QUALITY ADJUSTMENT OF SERVICE PRICES
The Results of Quality Adjustment of the Corporate Service Price Index in 2000 and Future Implications for Handling Service Prices
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The Bank of Japan has published the Corporate Service Price Index (CSPI) since January 1991, and data used in the index has been collected since January 1985. Based on the Bank's ample experiences of compiling the CSPI, this paper has introduced the actual methods of quality adjustment to compile the CSPI and the results of quality adjustment in 2000. The Bank has been endeavoring to adjust the quality as much as possible by using various methods as well as to introduce many newly expanding service items at the time of revising the base year and collect as many samples as possible in compiling the CSPI. The small degree of declines in prices estimated from quality adjustment successfully indicates the features of the services industries--that is, their low productivity.
Still, such quality adjustment has faced many obstacles that are connected to how the output of services should be defined. Technological innovation induced by the progress of information technology and heterogeneity of services accelerated by deregulation and supplemented by information technology have become the two biggest recent changes and these changes have complicated quality adjustment in service prices. These obstacles are not confined to Japan only; rather, they should be considered as applicable to service prices worldwide.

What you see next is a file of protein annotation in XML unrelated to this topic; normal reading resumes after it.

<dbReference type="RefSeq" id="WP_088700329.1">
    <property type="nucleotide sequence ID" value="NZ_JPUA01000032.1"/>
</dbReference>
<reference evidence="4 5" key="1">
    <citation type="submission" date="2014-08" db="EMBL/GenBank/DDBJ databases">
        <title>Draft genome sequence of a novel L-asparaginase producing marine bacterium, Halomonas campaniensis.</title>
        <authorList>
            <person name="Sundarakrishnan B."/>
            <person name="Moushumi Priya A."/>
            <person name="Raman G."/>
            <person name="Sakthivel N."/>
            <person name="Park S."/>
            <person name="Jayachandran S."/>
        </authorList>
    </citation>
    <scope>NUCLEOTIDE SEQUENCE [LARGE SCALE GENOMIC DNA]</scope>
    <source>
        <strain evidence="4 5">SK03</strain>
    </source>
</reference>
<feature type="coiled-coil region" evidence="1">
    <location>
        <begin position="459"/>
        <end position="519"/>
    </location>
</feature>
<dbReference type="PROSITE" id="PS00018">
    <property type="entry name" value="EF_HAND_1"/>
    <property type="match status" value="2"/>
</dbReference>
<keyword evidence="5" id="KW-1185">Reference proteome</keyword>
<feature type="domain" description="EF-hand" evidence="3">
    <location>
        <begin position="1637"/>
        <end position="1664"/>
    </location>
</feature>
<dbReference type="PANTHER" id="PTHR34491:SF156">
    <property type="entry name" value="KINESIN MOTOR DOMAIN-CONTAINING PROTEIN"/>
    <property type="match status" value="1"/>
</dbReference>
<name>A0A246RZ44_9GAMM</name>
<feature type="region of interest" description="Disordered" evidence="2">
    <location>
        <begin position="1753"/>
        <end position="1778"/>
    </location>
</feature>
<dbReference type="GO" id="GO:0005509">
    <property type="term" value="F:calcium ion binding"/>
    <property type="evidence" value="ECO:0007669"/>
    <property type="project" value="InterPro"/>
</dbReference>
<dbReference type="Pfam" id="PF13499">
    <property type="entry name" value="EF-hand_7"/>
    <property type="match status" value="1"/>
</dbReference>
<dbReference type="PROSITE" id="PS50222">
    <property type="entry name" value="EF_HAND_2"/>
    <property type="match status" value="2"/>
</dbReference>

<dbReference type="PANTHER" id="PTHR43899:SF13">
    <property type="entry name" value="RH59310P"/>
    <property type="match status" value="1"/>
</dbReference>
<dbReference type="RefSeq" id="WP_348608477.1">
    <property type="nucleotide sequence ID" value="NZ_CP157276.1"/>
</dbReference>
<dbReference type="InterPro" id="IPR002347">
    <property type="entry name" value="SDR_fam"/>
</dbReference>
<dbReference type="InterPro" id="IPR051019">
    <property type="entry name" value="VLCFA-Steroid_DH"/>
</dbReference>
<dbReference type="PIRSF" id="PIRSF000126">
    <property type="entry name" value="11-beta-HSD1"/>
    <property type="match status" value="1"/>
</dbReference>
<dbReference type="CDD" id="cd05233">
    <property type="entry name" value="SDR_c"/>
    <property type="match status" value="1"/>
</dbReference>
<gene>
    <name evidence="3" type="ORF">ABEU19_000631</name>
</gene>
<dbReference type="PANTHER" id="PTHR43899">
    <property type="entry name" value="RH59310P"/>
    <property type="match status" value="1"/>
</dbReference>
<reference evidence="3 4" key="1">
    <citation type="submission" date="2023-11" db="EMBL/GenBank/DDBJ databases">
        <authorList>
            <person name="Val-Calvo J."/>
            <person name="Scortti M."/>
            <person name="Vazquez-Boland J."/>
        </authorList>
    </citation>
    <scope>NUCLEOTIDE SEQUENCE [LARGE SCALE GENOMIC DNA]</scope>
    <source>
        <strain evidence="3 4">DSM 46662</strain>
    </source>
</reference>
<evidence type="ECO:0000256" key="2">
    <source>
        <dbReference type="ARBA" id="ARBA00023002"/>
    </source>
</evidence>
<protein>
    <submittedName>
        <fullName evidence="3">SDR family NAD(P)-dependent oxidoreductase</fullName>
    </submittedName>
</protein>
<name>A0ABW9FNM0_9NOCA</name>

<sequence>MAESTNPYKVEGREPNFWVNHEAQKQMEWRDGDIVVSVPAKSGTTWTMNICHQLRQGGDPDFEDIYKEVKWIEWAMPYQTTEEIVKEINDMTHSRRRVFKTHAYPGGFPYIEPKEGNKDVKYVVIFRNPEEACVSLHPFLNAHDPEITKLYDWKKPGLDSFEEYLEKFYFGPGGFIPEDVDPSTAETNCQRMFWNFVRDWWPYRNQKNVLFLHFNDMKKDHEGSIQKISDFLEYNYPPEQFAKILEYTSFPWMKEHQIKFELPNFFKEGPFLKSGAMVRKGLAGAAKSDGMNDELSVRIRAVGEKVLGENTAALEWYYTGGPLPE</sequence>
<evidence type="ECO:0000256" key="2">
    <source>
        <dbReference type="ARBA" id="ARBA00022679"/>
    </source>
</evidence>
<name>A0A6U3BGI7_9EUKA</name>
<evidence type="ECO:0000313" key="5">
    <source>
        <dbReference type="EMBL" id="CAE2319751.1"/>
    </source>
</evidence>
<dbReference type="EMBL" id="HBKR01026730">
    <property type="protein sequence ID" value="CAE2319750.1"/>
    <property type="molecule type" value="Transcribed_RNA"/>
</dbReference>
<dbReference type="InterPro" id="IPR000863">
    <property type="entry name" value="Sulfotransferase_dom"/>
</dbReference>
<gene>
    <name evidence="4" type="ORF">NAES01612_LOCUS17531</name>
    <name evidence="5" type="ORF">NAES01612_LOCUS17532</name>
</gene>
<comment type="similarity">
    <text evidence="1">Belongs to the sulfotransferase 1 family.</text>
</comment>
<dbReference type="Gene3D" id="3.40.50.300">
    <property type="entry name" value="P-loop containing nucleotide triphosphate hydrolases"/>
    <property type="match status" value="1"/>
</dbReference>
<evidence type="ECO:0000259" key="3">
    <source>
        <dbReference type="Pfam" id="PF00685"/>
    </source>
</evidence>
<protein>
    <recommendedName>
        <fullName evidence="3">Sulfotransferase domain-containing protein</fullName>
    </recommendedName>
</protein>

This paper* has drawn out the many limitations involved in capturing the quality of services concretely, and has suggested directions toward expanding varieties of quality adjustment methods. As for services of which output can be determined by the amount of labor inputs and capital inputs, the existing production cost method is still valid, but wider application of the hedonic regression method should be developed. On the other hand, as for services for which it is difficult to use production functions and of which the output is determined by the behavior of demand, inventing econometric models that comprise the concept of saving or consuming time by using services, and utilizing survey data on customer satisfaction should be developed. Furthermore, when the assumption of perfect competition does not hold, inventing other econometric models that take account of the monopolistic behavior of service producers is necessary. Based on the above features of services, all of these new approaches focus on the demand side of services, not the producer side. It is important to continue to develop and utilize quality adjustment methods more positively and to further improve the accuracy of quality adjustment.
* This paper was originally presented to the 16th Meeting of the Voorburg Group on Service Statistics held at Örebro, Sweden, in September 2001 and has been revised thereafter.
(JEL classification: C43, C81, L15; keywords: service price, quality adjustment, hedonic approach)